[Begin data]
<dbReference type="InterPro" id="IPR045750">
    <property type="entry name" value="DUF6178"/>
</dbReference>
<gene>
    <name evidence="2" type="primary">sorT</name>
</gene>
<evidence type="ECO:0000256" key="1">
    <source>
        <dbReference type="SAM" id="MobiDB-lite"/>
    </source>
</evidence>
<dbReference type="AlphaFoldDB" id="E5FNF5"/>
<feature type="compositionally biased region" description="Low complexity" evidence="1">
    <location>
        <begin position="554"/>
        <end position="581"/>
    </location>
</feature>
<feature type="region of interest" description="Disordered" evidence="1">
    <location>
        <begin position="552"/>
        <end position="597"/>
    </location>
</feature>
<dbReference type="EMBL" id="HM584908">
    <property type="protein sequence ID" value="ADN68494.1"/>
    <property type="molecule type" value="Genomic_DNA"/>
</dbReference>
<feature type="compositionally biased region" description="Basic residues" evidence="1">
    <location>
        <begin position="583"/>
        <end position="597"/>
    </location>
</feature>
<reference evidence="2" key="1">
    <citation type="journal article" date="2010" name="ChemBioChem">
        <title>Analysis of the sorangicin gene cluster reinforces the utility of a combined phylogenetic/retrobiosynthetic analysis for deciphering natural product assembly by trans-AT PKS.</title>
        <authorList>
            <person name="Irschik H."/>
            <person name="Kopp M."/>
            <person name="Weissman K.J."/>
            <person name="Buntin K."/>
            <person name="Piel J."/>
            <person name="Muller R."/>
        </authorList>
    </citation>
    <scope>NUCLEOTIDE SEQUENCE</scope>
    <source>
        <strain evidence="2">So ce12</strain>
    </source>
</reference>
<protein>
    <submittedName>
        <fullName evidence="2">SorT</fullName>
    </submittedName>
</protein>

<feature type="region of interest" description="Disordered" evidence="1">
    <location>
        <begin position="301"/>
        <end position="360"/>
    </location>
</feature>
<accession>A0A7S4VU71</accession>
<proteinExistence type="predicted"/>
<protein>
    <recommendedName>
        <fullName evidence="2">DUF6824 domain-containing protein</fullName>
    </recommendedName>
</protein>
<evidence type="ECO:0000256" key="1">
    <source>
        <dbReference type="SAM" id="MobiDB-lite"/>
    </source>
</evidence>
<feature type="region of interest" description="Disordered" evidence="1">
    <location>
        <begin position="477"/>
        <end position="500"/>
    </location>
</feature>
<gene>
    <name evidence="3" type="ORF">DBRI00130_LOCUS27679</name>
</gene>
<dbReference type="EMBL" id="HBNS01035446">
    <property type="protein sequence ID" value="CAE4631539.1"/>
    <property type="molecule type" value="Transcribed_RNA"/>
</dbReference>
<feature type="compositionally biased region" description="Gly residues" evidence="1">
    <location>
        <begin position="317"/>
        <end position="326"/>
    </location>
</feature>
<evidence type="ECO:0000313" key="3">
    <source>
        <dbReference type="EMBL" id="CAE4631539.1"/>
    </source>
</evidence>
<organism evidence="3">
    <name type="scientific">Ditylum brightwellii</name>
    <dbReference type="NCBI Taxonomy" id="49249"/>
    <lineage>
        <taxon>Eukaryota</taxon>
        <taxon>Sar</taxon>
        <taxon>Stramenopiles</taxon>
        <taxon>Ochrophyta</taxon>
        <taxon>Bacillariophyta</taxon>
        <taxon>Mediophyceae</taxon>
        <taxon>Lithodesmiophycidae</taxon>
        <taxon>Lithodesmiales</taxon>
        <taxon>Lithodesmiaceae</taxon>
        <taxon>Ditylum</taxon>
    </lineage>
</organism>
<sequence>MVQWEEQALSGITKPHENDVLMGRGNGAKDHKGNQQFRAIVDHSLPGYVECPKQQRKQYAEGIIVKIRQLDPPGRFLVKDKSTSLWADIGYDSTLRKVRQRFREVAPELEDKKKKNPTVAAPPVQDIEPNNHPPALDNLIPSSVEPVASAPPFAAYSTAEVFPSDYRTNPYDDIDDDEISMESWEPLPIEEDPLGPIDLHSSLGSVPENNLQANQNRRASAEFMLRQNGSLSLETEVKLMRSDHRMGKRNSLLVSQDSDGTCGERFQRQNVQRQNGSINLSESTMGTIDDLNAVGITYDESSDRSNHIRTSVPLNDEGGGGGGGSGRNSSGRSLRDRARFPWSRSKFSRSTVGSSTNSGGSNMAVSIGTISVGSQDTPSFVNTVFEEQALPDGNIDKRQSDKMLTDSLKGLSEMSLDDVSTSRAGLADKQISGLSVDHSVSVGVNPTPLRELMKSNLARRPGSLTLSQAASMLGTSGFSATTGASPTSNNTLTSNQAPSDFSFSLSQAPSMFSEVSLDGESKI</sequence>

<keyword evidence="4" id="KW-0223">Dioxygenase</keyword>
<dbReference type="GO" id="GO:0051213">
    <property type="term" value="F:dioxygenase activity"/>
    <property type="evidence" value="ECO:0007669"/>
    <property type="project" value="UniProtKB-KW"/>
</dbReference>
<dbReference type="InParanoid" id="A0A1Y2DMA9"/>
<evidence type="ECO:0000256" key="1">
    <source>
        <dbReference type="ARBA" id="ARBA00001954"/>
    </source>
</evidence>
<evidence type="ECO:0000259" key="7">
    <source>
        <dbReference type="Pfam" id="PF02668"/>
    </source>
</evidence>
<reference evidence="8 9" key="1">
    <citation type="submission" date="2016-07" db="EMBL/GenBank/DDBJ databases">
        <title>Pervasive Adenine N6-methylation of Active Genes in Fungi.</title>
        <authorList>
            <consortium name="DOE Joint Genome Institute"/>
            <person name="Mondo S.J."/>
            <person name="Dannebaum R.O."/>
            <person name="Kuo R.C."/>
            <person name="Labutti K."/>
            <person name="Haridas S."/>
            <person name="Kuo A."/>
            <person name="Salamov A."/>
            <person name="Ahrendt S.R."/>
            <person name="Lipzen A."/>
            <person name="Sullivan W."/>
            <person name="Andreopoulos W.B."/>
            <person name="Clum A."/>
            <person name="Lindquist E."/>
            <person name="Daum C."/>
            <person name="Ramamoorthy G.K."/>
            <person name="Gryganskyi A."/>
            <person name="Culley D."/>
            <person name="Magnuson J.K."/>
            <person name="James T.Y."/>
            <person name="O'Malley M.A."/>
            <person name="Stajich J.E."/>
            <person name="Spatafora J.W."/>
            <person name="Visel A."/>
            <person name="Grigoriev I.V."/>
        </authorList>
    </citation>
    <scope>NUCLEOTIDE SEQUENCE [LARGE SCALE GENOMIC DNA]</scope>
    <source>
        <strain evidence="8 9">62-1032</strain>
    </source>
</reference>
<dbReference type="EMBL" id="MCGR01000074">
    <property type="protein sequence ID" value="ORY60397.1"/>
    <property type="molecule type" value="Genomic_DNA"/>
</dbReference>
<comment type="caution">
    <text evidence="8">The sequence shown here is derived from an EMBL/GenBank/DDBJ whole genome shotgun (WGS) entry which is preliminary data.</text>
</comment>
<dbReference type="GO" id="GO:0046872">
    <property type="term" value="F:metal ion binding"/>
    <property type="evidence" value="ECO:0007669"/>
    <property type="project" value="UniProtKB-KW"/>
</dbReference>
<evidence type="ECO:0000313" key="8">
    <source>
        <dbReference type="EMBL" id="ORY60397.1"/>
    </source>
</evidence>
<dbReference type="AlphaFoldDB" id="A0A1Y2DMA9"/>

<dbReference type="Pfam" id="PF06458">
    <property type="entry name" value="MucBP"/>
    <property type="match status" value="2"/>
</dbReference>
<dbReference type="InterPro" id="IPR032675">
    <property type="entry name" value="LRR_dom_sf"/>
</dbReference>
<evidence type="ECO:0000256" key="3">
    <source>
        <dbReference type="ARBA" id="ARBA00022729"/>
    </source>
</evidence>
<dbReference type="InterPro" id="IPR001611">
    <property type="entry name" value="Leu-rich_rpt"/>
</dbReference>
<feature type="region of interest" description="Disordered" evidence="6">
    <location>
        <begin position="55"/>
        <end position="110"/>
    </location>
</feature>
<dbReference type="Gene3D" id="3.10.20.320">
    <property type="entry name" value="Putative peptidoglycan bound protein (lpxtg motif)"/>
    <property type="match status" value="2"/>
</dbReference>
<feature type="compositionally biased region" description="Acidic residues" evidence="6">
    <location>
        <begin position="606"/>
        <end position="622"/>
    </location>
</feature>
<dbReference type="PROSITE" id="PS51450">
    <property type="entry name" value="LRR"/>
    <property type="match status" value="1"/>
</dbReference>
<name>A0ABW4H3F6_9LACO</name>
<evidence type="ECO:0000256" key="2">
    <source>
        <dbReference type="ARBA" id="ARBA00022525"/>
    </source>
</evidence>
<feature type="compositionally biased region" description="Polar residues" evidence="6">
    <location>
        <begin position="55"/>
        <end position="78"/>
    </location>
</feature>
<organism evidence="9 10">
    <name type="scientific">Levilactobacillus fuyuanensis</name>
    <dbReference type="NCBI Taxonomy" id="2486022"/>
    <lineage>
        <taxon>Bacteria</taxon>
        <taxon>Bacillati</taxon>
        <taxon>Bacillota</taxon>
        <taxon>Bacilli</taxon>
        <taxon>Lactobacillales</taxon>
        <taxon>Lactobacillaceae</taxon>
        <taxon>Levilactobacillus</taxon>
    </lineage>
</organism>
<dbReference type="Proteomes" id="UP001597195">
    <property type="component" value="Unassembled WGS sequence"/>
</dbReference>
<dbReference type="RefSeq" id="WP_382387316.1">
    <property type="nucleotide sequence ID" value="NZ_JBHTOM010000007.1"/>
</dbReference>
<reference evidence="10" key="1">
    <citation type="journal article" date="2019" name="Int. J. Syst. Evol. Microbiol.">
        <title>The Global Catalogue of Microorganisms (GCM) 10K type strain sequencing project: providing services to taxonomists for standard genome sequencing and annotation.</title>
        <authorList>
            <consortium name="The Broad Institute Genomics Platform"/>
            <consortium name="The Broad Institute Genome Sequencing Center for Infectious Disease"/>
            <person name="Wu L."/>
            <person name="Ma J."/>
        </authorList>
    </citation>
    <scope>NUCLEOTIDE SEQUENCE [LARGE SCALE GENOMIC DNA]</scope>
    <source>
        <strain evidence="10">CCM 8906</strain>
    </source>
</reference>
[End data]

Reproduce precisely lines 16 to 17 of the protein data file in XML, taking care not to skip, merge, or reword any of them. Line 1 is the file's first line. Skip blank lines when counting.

        <end position="581"/>
    </location>